Hannah Terrell is the branch leader at the Allegra Westbrooks Regional Library (formerly Beatties Ford Road Library) and a Library Foundation board member. She was also one of the staff leaders of the Engage 2020 program series. We asked her what she reads for inspiration:
I mostly toggle between Adult Non-Fiction and Mystery titles when I read. I am always looking to evolve into the best me that I can be, which benefits myself and everyone around me. With so many things happening in our world, I haven’t read much Fiction lately. I am currently reading and exploring several titles from American author, researcher and lecturer Brené Brown:
- Dare to Lead, by Brené Brown – A great book for anyone who leads and has the privilege of influencing others and developing their potential. When we dare to lead we should make ourselves vulnerable to the process not the power.
- Daring Greatly, by Brené Brown – This book is a precursor to “Dare to Lead” and encourages readers to lean into being vulnerable so that you can tap into courage. She also deals with the preconceived ideas of vulnerability.
- Rising Strong, by Brené Brown – This is a great book on how to handle our failures, disappointments and mishaps and to not stay down but how to bravely rise from any fall and be brave to keep going.
- The Gifts of Imperfection, by Brené Brown – This book encourages you to look at the world from a place of worthiness instead of shame and guilt.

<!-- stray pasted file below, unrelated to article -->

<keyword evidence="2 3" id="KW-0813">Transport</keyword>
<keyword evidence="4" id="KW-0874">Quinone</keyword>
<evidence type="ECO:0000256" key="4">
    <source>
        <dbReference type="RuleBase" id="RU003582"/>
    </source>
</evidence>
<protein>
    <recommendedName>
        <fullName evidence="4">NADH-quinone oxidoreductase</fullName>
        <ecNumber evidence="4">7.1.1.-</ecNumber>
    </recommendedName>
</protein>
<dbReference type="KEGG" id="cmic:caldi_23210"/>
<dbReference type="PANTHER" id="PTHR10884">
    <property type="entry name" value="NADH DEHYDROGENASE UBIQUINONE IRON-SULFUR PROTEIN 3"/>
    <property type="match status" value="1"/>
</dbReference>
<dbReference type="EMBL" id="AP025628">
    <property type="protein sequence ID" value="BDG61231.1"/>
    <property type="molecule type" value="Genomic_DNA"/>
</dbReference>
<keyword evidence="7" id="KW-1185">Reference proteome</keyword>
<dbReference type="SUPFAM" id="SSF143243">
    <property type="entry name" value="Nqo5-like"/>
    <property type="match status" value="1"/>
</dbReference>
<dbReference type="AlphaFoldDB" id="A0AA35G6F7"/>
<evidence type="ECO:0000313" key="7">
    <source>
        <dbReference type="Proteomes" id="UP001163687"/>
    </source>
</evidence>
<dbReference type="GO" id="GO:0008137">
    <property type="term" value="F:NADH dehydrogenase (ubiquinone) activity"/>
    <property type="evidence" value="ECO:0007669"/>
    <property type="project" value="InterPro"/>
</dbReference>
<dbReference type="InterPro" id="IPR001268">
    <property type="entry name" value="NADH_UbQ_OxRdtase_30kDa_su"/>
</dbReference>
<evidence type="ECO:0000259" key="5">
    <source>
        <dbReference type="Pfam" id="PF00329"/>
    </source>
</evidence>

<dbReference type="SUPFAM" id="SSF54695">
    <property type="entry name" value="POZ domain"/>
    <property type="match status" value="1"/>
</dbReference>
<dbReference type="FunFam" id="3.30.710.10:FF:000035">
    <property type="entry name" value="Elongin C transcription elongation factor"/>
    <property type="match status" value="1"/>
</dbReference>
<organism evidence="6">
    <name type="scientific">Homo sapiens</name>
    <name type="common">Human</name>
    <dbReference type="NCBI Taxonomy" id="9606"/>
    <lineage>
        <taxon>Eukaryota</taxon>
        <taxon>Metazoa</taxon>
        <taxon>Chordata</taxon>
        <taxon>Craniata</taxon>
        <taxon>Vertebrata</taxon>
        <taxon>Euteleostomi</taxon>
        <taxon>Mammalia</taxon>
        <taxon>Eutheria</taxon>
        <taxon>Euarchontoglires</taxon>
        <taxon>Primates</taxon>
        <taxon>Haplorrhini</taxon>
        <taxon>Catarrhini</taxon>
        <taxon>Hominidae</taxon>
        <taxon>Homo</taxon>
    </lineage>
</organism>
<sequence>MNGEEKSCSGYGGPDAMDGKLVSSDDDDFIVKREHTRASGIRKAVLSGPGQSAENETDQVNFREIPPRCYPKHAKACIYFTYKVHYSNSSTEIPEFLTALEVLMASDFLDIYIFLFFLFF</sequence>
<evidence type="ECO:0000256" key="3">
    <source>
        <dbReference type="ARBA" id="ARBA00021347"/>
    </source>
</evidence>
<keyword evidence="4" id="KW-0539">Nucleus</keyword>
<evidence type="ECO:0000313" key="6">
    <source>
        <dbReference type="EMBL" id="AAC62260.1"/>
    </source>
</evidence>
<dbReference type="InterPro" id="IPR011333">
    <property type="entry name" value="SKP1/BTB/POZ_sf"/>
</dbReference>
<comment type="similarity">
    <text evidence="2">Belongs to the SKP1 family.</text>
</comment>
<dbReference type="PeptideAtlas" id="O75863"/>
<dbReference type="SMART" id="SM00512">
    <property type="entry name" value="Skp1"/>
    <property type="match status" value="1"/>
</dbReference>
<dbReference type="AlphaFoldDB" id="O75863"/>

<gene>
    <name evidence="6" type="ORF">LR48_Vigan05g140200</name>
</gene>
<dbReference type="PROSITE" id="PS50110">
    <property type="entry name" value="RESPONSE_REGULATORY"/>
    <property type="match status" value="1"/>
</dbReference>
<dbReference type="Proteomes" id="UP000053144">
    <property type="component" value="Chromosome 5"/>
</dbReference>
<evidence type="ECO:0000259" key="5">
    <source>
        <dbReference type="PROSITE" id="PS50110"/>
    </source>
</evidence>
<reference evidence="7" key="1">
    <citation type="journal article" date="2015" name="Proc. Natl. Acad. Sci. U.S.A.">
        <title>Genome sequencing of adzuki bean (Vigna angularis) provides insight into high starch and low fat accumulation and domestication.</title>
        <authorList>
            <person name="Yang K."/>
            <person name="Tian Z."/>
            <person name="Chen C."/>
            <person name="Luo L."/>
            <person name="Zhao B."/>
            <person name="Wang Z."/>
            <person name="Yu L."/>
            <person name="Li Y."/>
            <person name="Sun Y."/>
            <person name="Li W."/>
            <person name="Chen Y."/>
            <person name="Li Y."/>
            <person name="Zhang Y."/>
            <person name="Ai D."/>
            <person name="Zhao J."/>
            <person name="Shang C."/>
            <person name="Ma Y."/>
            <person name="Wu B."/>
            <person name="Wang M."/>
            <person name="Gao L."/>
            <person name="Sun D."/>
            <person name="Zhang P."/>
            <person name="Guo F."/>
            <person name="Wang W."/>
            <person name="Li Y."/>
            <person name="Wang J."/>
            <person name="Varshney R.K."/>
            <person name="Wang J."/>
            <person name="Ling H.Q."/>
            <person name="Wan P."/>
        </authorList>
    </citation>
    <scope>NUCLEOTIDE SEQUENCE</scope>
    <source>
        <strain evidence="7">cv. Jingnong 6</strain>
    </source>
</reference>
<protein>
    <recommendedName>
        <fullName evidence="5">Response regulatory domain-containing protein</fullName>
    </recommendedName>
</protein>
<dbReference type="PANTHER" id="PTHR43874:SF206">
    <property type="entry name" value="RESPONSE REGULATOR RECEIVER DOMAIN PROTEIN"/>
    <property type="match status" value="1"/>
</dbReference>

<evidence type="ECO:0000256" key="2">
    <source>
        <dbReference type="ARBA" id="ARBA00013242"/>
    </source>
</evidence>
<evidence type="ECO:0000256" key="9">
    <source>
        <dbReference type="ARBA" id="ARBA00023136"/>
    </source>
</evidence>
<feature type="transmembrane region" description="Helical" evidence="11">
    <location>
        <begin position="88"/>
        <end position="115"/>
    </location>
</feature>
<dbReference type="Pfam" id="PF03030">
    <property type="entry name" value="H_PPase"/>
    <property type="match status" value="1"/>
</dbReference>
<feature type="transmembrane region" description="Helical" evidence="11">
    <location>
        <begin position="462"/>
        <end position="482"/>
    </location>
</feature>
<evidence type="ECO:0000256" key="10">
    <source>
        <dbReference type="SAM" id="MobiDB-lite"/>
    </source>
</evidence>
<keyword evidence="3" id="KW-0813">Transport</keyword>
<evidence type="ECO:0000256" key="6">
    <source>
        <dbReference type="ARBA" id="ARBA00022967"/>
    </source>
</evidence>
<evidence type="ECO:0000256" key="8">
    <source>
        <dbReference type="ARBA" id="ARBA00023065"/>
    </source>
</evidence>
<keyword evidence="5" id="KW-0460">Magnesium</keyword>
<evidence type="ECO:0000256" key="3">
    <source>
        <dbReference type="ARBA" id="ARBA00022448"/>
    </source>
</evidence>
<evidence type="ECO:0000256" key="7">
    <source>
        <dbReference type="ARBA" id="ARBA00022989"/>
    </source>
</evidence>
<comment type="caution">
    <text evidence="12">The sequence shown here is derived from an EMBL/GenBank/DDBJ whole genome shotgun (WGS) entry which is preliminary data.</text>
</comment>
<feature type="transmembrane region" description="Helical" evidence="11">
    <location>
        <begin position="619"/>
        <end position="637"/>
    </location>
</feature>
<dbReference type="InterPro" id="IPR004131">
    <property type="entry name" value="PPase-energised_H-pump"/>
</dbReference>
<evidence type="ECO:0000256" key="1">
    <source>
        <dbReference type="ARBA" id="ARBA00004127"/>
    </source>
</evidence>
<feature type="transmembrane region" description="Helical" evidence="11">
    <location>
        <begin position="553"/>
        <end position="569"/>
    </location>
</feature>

Below are titles I’ve read recently or plan to read soon that keep me socially conscious:
- A Black Women’s History of the United States, by Daina Ramey Berry – This book highlights the struggles and contributions of black women throughout history in the United States.
- Vanguard, by Martha S. Jones – Jones makes the case that black women are the real historical vanguards for the constitutional right to vote, social movements, and the fight for equality.
- How to be an Antiracist, by Ibram X. Kendi – Kendi challenges us to think about our own definitions, actions and perceptions of what racism looks like and how we can even take part in it without thinking about it.
- White Fragility, by Robin DiAngelo – She takes a deep dive into what it means to be “white” and unaware of the implicit perpetuation of racism that can be present. The goal of the book is to disrupt the patterns of racism by giving people the tools to dismantle their own fragility or defensive stance to deal with it head on.